If the Adagio was rather Classical in style and expressively cool, Williamson’s dynamic marking in the hushed closing section was sensitively rendered. The concluding Rondo came off best, sprightly, finely articulated and completely in synch with the music’s relaxed good humor, with Rozhdestvensky and Williamson’s colleagues lending admirable support.

Works for strings dominated the rest of the program.

The evening began with Rakastava by Sibelius, a late stand-in for György Ligeti’s Ramifications. While the loss of one of this season’s few CSO works from the late 20th century is regrettable, there was compensation in the evocative performance delivered by Rozhdestvensky and the musicians.

Originally composed as three song settings for men’s chorus, Sibelius artfully retooled this music for string orchestra, timpani and triangle. The opening section (“The Lover”) is imbued with the spare, lonely luminescence of Sibelius’s best music in this vein. The Northern atmosphere was as eloquently conveyed by the CSO strings as the gentle charm of the middle section (“The Path of the Beloved”). The final section (“Farewell”) flirts with the salon but the tasteful violin and cello solos by Robert Chen and John Sharp kept the lyrical nostalgia within non-sticky parameters, and Rozhdestvensky drew lovely, terraced playing.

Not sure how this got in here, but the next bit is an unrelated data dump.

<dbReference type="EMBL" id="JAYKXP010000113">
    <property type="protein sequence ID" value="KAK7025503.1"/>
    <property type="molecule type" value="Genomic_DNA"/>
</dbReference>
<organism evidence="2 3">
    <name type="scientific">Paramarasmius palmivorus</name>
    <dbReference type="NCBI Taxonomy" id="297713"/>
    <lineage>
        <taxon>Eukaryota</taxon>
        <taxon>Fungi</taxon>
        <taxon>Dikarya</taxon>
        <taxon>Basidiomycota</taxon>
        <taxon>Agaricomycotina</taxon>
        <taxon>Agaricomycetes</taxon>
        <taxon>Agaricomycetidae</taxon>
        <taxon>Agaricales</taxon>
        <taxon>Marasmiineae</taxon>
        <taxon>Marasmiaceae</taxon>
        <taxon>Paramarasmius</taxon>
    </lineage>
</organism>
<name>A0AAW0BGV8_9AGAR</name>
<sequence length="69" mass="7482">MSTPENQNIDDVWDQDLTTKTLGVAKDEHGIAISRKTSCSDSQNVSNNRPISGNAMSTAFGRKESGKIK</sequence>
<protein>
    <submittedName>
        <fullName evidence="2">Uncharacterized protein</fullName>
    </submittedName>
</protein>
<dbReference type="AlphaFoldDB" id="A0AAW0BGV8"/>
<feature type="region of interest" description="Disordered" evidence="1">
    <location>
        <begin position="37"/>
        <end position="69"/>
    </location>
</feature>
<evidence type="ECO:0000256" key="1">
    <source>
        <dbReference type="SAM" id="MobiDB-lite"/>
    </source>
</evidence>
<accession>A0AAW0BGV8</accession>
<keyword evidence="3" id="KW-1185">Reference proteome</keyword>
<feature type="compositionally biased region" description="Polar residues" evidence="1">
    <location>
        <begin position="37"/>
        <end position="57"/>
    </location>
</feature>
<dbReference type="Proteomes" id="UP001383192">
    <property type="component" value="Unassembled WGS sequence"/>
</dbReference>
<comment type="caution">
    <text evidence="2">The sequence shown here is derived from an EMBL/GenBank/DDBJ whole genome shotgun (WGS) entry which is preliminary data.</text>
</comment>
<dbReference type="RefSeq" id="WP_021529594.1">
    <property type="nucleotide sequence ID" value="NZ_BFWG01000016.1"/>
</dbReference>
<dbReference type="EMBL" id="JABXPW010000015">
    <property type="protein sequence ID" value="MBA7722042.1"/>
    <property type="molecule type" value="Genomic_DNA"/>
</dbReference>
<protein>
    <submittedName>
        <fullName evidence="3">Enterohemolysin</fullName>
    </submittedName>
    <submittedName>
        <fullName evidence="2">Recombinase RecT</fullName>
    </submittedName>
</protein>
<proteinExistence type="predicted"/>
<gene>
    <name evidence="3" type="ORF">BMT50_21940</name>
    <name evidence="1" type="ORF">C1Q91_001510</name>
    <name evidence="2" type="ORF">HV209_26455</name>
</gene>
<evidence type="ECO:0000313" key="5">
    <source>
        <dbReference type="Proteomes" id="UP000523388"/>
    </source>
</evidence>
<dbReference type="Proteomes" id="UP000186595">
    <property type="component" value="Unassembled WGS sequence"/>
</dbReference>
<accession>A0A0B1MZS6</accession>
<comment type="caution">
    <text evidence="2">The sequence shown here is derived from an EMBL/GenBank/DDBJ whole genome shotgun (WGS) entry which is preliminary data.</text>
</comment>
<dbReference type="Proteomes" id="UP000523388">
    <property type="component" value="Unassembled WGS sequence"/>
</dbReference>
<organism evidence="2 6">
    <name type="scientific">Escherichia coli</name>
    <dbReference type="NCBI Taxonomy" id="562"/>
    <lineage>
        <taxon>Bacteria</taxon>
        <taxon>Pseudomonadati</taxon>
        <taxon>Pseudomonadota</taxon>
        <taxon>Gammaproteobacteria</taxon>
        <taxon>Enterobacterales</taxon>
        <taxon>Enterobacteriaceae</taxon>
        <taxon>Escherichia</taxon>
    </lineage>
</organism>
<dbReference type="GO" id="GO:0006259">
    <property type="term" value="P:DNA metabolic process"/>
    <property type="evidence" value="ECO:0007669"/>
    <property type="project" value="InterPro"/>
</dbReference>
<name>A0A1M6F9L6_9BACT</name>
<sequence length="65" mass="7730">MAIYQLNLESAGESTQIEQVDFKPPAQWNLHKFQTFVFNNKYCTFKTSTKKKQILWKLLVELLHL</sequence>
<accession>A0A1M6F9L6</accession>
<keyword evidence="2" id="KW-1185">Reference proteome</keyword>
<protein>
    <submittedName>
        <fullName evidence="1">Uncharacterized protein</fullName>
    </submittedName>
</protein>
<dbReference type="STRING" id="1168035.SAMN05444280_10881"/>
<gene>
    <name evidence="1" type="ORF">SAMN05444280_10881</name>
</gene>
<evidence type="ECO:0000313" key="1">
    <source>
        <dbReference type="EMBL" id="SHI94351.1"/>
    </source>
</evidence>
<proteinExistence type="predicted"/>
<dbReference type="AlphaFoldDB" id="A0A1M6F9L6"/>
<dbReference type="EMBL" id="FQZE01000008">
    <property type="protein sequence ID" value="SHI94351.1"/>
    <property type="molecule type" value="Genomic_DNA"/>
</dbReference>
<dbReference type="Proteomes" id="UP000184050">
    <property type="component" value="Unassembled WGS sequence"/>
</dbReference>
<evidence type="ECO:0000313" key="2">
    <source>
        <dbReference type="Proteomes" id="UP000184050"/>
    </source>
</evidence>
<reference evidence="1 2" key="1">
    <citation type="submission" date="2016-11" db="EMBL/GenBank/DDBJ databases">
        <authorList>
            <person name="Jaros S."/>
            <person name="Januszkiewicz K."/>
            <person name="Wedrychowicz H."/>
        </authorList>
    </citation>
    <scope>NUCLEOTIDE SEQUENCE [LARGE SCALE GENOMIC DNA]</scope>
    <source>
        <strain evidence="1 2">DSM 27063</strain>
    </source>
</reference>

Arvo Pärt’s Orient and Occident was another program change from the original season schedule, substituted after Elizabeth Ogonek, one of the CSO’s new composers in residence, failed to deliver her first commission on time.